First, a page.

Research ArticleNEUROPROSTHETICS

Enhancing functional abilities and cognitive integration of the lower limb prosthesis

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Science Translational Medicine  02 Oct 2019:
Vol. 11, Issue 512, eaav8939
DOI: 10.1126/scitranslmed.aav8939

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The lack of sensory feedback from the leg prosthesis in lower limb amputees is associated with risk of falls, low mobility, and perception of the prosthesis as external object. Here, Petrini et al. tested a leg neuroprosthesis, which provided real-time on-demand tactile sensory feedback through nerve stimulation in three transfemoral amputees. The stimulation improved mobility, decreased falling episodes, and increased the perception of the prosthesis as part of the body. Active complex tasks were accomplished with reduced effort when the nerve stimulation was turned on. The results suggest that real-time nerve stimulation could help restore natural sensation in lower leg amputees.

Abstract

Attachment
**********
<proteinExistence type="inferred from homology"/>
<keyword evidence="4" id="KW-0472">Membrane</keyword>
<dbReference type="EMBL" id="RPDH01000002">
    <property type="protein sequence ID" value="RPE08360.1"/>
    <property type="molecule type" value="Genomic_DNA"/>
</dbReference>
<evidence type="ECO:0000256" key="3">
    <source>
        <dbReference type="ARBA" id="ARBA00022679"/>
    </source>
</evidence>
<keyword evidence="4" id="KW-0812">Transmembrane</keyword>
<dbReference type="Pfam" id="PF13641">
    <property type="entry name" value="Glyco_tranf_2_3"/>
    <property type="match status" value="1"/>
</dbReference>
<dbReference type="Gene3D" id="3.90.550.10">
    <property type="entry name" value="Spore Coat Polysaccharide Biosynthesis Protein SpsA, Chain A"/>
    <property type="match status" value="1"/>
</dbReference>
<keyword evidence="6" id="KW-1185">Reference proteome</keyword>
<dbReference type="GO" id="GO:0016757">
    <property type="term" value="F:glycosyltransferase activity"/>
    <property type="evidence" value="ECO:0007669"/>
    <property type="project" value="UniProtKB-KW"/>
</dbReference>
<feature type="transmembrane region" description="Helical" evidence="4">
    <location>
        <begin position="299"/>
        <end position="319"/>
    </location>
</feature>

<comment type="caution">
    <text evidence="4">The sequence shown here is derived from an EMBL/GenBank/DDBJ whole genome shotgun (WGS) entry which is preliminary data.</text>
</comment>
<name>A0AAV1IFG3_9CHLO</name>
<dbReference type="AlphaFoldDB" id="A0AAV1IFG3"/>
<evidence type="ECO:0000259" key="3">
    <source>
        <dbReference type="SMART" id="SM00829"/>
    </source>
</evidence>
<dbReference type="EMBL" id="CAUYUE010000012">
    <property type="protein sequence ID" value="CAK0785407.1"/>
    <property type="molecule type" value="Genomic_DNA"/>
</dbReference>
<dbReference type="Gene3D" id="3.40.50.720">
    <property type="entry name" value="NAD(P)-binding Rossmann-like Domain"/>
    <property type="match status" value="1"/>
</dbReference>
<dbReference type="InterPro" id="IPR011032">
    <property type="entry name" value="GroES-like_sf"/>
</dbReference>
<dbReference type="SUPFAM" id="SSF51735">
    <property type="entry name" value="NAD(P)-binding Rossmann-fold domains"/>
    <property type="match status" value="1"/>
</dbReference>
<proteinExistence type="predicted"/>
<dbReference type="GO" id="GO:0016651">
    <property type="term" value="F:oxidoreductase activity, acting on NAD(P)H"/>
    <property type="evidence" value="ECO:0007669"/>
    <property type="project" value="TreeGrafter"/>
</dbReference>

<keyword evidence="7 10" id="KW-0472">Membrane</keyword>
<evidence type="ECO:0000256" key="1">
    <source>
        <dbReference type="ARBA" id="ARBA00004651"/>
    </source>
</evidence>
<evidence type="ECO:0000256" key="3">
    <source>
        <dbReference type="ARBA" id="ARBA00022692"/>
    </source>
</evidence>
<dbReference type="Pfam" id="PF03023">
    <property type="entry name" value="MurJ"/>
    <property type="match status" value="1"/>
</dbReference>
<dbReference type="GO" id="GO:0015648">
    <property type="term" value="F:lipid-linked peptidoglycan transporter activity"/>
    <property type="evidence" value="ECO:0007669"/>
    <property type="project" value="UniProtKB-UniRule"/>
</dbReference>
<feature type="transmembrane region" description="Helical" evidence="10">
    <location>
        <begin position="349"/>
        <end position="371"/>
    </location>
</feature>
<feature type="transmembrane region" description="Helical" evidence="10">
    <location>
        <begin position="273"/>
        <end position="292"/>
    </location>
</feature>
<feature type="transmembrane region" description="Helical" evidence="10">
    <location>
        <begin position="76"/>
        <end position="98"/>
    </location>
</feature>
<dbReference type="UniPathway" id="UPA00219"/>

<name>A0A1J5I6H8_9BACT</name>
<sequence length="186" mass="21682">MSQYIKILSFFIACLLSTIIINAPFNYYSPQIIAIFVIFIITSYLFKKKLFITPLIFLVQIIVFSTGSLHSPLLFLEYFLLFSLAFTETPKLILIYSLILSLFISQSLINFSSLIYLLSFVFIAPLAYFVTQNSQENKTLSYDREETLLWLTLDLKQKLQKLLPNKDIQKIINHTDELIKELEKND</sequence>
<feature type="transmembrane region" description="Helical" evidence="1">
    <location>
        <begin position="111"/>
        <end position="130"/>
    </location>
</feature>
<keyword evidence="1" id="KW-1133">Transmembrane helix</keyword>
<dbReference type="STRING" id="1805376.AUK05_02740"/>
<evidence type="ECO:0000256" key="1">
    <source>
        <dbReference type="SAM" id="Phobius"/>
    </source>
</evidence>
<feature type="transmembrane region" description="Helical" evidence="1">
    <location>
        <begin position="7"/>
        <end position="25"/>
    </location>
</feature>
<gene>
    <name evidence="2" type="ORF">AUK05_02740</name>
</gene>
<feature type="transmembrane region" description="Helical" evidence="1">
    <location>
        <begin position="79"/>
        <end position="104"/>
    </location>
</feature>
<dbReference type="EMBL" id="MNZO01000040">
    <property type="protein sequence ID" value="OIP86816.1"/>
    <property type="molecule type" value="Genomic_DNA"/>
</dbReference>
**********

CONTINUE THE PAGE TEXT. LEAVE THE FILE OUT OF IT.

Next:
Lower limb amputation (LLA) destroys the sensory communication between the brain and the external world during standing and walking. Current prostheses do not restore sensory feedback to amputees, who, relying on very limited haptic information from the stump-socket interaction, are forced to deal with serious issues: the risk of falls, decreased mobility, prosthesis being perceived as an external object (low embodiment), and increased cognitive burden. Poor mobility is one of the causes of eventual device abandonment. Restoring sensory feedback from the missing leg of above-knee (transfemoral) amputees and integrating the sensory feedback into the sensorimotor loop would markedly improve the life of patients. In this study, we developed a leg neuroprosthesis, which provided real-time tactile and emulated proprioceptive feedback to three transfemoral amputees through nerve stimulation. The feedback was exploited in active tasks, which proved that our approach promoted improved mobility, fall prevention, and agility. We also showed increased embodiment of the lower limb prosthesis (LLP), through phantom leg displacement perception and questionnaires, and ease of the cognitive effort during a dual-task paradigm, through electroencephalographic recordings. Our results demonstrate that induced sensory feedback can be integrated at supraspinal levels to restore functional abilities of the missing leg. This work paves the way for further investigations about how the brain interprets different artificial feedback strategies and for the development of fully implantable sensory-enhanced leg neuroprostheses, which could drastically ameliorate life quality in people with disability.

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